WARNING: Conducting an Orchestra Can Cause Vertebral Artery Dissection and Stroke

The Chiro.Org Blog

SOURCE:   J Stroke and Cerebrovascular Diseases 2011 (Mar 24)

During the past decade, the issues of cerebrovascular accidents [CVAs] and spinal manipulation have become linked in a debate of ever-increasing intensity. A copious number of studies have investigated spinal manipulation as a putative causative factor of CVAs; however, a common theme among these is the failure to adequately explore the possibility that the majority of CVAs may be spontaneous, cumulative, or caused by factors other than spinal manipulation itself. The problem is only exacerbated by the sometimes hysterical reactions apparent in the mass media over the past three years in reaction to these flawed investigations. [1]

Previous studies have shown that vertebral artery dissections (VADs) have been “caused” by things as innocuous as:

Salon shampoos
Dental procedure
Watching aircraft
Telephone call
Bleeding nose
Overhead workCervical rotation while backing up a car
Roller coaster rides
Axial traction
Cervical extension for x-rays or CTS
Hanging out washing
Traction and short wave diathermy
The current article now adds conducting an orchestra as another risk factor.

I certainly don’t want to make light of the suffering caused by a VAD. At the same time it boggles the mind that certain elements continue to publish slander against chiropractic care, when repeated reviews of the incidence of VADs proximal to chiropractic care suggest that it is orders of magnitude safer than the usual medical nostrums provided for neck pain relief. [2]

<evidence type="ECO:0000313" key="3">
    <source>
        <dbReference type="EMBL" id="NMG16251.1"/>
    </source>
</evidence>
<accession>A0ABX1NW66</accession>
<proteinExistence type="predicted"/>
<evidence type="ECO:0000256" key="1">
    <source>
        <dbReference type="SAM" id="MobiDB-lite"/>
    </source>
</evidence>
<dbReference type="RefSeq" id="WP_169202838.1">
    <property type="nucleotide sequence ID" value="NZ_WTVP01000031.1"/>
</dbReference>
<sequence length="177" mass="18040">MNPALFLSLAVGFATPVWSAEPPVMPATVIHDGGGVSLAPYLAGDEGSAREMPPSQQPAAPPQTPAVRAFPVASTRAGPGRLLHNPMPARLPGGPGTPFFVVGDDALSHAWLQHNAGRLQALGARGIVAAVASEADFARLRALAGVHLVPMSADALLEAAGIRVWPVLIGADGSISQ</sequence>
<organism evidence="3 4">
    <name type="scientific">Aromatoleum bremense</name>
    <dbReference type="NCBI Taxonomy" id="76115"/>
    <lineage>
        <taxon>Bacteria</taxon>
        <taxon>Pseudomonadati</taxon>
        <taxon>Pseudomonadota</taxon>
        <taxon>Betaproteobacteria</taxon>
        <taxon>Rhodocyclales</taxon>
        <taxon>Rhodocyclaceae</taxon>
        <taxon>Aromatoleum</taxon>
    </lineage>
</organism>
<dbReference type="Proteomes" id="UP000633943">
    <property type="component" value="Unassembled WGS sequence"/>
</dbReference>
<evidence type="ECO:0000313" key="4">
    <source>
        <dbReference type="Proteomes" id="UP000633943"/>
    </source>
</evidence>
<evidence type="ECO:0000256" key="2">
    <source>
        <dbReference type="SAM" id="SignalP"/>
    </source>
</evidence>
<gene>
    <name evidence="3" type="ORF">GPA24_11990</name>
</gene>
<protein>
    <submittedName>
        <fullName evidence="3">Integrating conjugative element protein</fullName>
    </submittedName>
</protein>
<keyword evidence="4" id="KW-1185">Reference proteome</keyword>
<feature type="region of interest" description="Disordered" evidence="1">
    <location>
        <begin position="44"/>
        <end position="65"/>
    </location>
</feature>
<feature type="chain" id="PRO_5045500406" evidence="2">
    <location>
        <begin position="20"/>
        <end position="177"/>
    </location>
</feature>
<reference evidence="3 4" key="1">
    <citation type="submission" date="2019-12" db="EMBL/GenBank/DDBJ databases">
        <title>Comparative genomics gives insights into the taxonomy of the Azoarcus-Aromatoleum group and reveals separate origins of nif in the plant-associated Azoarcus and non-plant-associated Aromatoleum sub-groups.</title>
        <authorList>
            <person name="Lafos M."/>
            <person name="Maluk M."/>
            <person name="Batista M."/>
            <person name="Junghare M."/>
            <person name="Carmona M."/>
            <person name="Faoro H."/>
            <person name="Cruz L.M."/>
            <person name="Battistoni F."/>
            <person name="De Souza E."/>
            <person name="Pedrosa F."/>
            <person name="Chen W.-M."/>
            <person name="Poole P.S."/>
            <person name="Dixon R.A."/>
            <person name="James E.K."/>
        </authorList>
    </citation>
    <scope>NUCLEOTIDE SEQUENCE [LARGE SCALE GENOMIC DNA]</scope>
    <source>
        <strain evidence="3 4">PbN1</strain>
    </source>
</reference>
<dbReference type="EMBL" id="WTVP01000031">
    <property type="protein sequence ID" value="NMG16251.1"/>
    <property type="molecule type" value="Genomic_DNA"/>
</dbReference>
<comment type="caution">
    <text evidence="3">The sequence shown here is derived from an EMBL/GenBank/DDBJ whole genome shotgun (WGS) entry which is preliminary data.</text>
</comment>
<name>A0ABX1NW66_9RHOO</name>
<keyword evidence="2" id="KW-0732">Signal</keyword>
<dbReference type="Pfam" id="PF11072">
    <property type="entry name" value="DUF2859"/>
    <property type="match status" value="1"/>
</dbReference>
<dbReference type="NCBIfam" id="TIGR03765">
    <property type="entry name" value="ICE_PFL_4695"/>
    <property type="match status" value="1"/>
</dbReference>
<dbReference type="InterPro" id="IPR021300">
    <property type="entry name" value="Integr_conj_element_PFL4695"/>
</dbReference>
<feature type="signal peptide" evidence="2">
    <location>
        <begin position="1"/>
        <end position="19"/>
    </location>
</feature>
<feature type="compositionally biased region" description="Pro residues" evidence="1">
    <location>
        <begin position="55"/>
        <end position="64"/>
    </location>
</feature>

In fact, the most recent credible study reviewing risk ruled our chiropractic care as a potential cause of VAD after exposing arterial specimens to 1000 strain impulses of the same magnitude measured in cervical manipulation.

A pathologist, blinded to the experimental groups, assessed microstructural changes in those arteries using quantitative histology. Pearson analysis (a = .05) was used to assess differences in tissue microstructure between the groups. Cadaveric arterial tissues of New Zealand white rabbit with similar size, structure, and mechanical properties of human vertebral artery did not exhibit histologically identifiable microdamage when exposed to repeated (1000!) mechanical loading, equivalent to the strains observed in human vertebral artery during chiropractic cervical spine manipulative therapy. [3]

There are many more substantive articles like these at the:

Stroke and Chiropractic Page


1. Cerebrovascular Accidents: The Rest of The Story
International Spinal Trauma Conference ~ Anthony L. Rosner, Ph.D.

2. Is Cervical Spinal Manipulation Dangerous?
J Manipulative Physiol Ther 2003 (Jan); 26 (1): 48–52

3. Microstructural Damage in Arterial Tissue Exposed to Repeated Tensile Strains
J Manipulative Physiol Ther 2010 (Jan); 33 (1): 14–19